The global Carbon Neutral Cities Alliance (CNCA) has appointed Arup to develop the City Handbook for Carbon Neutral Buildings to offer cities a practicable approach to reducing CO2 emissions through low carbon construction.
Buildings are responsible for 40% of global energy consumption and produce 33% of greenhouse gas emissions. With a large chunk of new construction taking place in urban environments, cities have a role to play in encouraging sustainable construction methods and creating a market demand for low-carbon and bio-based materials such as timber, hemp and wool.
Founded in 2014, CNCA brings together 21 leading global cities working to achieve carbon neutrality as rapidly as possible and ahead of national and international targets. The Handbook will support cities to minimise the carbon footprint of buildings across CNCA’s network and beyond.
The Handbook will be designed as an interactive tool that urban policymakers and planners can tailor to specific building projects, including step-by-step guidance on how to reduce embodied carbon and implement circular economy principles.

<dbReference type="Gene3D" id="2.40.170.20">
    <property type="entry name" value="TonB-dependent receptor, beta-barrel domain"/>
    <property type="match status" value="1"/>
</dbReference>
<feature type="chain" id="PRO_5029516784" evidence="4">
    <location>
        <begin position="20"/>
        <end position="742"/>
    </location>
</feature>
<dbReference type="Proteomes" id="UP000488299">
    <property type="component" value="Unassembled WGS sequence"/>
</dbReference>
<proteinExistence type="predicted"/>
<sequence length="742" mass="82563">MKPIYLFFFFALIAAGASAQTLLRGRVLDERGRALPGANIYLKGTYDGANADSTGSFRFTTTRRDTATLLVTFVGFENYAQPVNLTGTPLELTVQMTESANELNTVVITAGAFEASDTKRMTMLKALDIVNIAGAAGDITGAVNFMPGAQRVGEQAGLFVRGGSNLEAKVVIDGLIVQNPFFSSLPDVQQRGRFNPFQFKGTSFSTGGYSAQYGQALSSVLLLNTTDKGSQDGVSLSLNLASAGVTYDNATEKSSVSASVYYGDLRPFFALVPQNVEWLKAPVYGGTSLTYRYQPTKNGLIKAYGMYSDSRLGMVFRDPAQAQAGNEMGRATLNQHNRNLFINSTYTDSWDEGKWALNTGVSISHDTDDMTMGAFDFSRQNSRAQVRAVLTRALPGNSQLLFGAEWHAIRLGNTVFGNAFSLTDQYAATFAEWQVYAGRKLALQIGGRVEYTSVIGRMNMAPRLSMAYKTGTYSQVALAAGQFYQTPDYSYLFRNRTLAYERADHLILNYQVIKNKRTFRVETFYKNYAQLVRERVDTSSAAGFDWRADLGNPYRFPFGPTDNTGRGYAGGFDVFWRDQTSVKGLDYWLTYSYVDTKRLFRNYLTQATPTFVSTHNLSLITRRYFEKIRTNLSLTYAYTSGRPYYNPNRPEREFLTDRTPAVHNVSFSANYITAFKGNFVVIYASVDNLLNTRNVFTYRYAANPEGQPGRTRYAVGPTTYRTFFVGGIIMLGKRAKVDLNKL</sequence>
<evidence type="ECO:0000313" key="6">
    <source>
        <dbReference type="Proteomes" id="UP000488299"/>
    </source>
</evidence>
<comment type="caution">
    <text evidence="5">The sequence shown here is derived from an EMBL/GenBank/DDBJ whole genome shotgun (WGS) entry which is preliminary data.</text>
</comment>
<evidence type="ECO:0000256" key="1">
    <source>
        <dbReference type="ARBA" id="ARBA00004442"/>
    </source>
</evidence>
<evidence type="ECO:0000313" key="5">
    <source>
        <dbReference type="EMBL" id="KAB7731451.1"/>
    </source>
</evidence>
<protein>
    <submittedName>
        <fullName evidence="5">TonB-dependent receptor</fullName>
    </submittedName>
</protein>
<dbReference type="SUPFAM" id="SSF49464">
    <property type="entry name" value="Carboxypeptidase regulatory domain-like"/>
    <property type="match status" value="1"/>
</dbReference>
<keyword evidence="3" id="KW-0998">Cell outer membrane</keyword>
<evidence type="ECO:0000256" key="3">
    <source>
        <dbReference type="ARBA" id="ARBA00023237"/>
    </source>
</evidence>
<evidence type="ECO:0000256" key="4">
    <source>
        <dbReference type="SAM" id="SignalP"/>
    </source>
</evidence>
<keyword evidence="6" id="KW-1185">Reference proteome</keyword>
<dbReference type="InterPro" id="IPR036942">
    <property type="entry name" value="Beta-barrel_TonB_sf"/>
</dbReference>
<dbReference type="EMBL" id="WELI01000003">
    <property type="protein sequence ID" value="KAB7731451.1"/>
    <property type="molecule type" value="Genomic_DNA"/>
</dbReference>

The Handbook will build on CNCA’s City Policy Framework for Dramatically Reducing Embodied Carbon that charted this new policy territory by outlining 52 policies cities can adopt to reduce embodied carbon emissions.
“Emissions during construction are a major contributor to lifetime emissions for capital projects. While operations may have decarbonisation opportunities long after construction completion, the embodied carbon emissions from construction are set in stone as the project is executed. Up-front carbon emissions account for up to 50 percent of total life cycle emissions”, says Peter Vangsbo, leading Sustainability and Climate Services in Arup in Denmark.
“The time is now for both industry leaders and city policymakers to make tackling embodied emissions a priority,” according to Vangsbo. “Arup’s partnership with CNCA aims to help cities combat climate change by reducing embodied emissions.”
Simone Mangili, CNCA’s Executive Director, adds: “Our aim is to support engagement between policymakers and key players across the public and private sector – from architects and engineers to urban planners to procurement and permitting officials – in continuing to chart a collaborative approach to designing sustainable buildings for a carbon positive future”.
The Handbook for Carbon Neutral Buildings will identify green supply chains for residential, commercial and industrial building stock, while providing general and location-specific guidance on the procurement of biobased and low-carbon materials, including a catalogue of biobased alternatives for structures, cladding and insulation.